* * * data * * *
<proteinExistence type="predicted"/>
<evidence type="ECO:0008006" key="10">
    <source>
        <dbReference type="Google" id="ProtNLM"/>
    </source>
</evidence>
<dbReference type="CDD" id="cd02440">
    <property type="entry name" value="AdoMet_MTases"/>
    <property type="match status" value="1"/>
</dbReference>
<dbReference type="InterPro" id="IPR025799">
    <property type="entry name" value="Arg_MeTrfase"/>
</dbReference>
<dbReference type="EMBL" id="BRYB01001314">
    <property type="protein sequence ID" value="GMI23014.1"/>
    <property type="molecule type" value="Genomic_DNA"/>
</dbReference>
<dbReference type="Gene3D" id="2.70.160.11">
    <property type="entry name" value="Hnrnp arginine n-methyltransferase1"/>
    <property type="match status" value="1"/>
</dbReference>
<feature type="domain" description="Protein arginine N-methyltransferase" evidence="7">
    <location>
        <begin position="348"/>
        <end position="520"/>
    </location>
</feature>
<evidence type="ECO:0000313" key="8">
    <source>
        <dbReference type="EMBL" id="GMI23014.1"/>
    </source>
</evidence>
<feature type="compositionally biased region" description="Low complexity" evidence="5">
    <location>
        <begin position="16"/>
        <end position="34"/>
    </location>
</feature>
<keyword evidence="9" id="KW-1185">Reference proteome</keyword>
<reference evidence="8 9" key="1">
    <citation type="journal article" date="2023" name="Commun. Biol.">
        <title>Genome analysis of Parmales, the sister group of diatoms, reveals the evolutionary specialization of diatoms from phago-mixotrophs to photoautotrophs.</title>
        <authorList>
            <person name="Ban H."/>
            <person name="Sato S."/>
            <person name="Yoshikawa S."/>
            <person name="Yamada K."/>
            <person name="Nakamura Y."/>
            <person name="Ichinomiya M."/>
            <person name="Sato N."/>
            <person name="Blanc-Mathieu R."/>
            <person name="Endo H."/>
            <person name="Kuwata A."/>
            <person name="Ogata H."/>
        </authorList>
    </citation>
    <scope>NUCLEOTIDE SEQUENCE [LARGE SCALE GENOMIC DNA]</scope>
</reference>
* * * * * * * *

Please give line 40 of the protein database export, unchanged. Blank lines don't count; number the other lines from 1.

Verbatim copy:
<reference evidence="8 9" key="1">